For most of Papua New Guinea the water supply is adequate. Some parts of the country get over 400 inches of rain a year. It is easy to take for granted such a precious commodity. But when several weeks go by without rain, it gets people’s attention and they cry out for help. In PNG, the Word of God is like the water supply. Some areas are blessed with translated Scriptures and they are well-used. Other areas take the Scriptures they have for granted and they are neglected. But there are some areas that have no Scriptures at all and they are asking for help. Pray that all of PNG would soon have and use all of the Scriptures.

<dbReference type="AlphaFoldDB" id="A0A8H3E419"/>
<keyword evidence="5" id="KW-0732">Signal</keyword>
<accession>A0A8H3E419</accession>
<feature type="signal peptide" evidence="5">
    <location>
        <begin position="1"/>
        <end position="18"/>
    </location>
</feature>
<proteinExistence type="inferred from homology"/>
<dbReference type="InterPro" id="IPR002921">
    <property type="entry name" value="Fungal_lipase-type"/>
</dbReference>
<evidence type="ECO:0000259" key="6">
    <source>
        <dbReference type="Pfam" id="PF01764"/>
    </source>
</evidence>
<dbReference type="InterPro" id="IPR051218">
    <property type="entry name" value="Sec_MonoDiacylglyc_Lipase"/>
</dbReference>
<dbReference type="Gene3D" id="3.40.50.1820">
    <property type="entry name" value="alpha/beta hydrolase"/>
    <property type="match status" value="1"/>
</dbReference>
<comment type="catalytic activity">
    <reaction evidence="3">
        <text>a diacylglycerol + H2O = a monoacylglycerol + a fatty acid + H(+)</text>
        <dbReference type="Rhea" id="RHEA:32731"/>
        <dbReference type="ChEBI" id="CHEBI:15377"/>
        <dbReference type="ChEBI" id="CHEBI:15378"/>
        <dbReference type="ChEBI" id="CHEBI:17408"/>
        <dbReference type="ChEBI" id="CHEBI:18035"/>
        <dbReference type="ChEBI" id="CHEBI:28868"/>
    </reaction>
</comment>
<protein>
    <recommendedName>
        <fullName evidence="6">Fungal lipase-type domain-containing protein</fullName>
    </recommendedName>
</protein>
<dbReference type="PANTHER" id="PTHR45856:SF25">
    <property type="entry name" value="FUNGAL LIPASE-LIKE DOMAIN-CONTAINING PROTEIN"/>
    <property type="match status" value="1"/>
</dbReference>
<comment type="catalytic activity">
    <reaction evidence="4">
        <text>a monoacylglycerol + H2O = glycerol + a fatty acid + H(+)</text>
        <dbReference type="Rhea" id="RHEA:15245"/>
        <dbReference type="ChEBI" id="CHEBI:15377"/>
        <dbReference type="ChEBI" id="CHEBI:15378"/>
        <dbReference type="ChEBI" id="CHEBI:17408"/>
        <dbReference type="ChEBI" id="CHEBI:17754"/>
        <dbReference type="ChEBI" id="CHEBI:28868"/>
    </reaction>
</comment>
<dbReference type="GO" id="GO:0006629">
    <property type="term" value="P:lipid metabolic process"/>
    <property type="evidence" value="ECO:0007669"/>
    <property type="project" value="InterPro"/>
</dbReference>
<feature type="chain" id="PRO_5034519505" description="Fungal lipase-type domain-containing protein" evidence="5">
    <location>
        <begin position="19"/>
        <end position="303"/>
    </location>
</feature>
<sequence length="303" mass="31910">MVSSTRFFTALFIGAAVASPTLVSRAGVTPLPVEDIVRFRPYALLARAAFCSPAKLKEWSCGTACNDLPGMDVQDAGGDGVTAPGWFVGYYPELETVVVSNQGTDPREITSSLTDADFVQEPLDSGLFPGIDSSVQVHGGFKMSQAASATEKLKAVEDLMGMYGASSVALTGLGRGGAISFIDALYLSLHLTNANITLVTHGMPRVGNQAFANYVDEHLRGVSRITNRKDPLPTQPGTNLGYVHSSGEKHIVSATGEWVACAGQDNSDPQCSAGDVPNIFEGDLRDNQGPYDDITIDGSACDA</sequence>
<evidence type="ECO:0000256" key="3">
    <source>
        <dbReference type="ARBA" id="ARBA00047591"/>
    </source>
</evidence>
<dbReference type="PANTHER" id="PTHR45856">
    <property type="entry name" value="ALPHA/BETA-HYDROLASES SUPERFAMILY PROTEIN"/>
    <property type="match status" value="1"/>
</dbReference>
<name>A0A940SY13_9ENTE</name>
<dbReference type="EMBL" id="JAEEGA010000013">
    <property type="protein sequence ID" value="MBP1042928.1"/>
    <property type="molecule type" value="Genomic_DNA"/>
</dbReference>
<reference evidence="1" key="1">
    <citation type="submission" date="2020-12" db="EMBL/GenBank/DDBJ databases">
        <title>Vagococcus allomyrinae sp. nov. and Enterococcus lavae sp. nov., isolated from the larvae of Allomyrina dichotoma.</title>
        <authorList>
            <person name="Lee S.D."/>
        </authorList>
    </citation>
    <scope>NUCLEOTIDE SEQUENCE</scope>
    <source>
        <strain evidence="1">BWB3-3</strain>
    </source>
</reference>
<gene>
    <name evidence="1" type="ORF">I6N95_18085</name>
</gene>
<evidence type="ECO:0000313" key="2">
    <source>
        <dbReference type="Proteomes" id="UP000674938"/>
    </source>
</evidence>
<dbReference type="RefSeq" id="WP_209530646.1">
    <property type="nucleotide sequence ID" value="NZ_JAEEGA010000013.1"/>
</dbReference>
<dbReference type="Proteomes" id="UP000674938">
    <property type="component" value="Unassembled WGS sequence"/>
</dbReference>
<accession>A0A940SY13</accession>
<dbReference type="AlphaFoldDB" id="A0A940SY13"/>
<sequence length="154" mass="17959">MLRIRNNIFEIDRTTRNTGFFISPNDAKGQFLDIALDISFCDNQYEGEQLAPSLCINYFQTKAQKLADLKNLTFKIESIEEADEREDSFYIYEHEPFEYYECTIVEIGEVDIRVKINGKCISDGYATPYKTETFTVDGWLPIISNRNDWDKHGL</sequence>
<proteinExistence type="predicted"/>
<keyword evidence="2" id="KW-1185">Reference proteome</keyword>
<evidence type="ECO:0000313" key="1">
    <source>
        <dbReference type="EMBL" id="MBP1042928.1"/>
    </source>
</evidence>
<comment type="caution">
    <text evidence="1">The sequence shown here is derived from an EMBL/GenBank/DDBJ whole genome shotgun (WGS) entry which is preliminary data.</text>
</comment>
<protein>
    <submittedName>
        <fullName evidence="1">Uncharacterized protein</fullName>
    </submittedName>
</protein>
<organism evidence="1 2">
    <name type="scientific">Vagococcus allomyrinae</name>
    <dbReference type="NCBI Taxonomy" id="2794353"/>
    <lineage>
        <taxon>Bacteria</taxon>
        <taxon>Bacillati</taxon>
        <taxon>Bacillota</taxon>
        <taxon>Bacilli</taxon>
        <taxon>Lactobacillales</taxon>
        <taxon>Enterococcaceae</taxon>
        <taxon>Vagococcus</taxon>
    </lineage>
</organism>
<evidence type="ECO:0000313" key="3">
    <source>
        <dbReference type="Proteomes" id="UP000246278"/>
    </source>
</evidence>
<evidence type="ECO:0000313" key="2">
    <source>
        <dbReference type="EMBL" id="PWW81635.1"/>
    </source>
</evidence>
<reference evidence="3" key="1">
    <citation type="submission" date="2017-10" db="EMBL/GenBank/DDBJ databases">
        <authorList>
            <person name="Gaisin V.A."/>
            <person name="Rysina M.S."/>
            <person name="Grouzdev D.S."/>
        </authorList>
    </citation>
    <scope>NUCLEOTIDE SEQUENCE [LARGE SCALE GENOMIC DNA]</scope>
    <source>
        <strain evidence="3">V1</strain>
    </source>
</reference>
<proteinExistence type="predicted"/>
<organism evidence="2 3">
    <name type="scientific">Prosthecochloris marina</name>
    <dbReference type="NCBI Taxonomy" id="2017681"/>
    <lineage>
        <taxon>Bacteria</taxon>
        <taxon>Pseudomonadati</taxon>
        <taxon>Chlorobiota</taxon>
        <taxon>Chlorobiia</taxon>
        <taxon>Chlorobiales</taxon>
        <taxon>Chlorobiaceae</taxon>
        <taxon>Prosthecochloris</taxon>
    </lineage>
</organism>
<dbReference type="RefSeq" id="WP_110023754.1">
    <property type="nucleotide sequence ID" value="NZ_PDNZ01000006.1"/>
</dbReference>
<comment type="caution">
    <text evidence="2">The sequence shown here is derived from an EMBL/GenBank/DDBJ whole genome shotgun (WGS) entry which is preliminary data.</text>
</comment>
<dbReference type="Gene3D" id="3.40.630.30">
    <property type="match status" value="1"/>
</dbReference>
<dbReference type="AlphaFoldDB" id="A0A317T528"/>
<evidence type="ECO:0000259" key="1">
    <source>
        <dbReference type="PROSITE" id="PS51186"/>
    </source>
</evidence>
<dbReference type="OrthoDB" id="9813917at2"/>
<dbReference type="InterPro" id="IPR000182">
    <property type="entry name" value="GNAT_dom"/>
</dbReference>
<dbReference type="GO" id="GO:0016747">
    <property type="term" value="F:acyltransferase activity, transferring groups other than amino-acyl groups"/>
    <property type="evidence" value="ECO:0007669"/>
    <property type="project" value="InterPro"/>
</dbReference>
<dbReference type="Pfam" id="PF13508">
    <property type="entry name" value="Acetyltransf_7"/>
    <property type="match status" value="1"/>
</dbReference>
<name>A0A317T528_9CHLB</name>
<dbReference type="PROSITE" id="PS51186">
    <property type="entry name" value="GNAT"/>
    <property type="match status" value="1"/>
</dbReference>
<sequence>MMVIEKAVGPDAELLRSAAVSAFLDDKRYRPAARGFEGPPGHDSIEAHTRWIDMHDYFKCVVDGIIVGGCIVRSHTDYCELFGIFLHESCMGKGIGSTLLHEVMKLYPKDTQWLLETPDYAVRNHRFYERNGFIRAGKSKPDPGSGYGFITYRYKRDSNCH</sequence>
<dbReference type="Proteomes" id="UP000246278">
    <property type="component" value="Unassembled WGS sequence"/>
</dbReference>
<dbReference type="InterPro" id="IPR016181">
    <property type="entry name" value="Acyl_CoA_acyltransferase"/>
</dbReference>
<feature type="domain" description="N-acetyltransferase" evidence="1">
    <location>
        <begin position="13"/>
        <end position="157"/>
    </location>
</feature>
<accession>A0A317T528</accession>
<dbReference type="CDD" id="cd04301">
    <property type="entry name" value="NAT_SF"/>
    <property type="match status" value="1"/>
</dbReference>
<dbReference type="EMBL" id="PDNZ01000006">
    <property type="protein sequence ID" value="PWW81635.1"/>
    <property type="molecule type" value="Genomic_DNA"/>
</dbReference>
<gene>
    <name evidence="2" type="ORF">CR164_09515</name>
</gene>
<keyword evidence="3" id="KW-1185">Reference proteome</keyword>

Sometimes the hardest thing to do… is to do nothing.. that is to be still. Be still enough to hear from the One that is capable of knowing what to do in all circumstances and situations. Pray for those that are making decisions relating to the priorities, processes and projects for the Bible translation and language development effort in Papua New Guinea today.
Ahhh… a cup of coffee in the morning is a great way to start the day. Have you ever thought about the origins of that coffee? Papua New Guinea offers some of the finest coffee in the world. Besides being a major export, that coffee also plays a role in developing language projects throughout PNG.
So what does coffee have to do with language development and Bible translation? There are many villages throughout Papua New Guinea that have no access to highways. The only alternative means to transport their crops to the nation’s seaports for export to the rest of the world is by air. The small planes that fly language developers and translators to remote villages also carry coffee to towns located on the highways.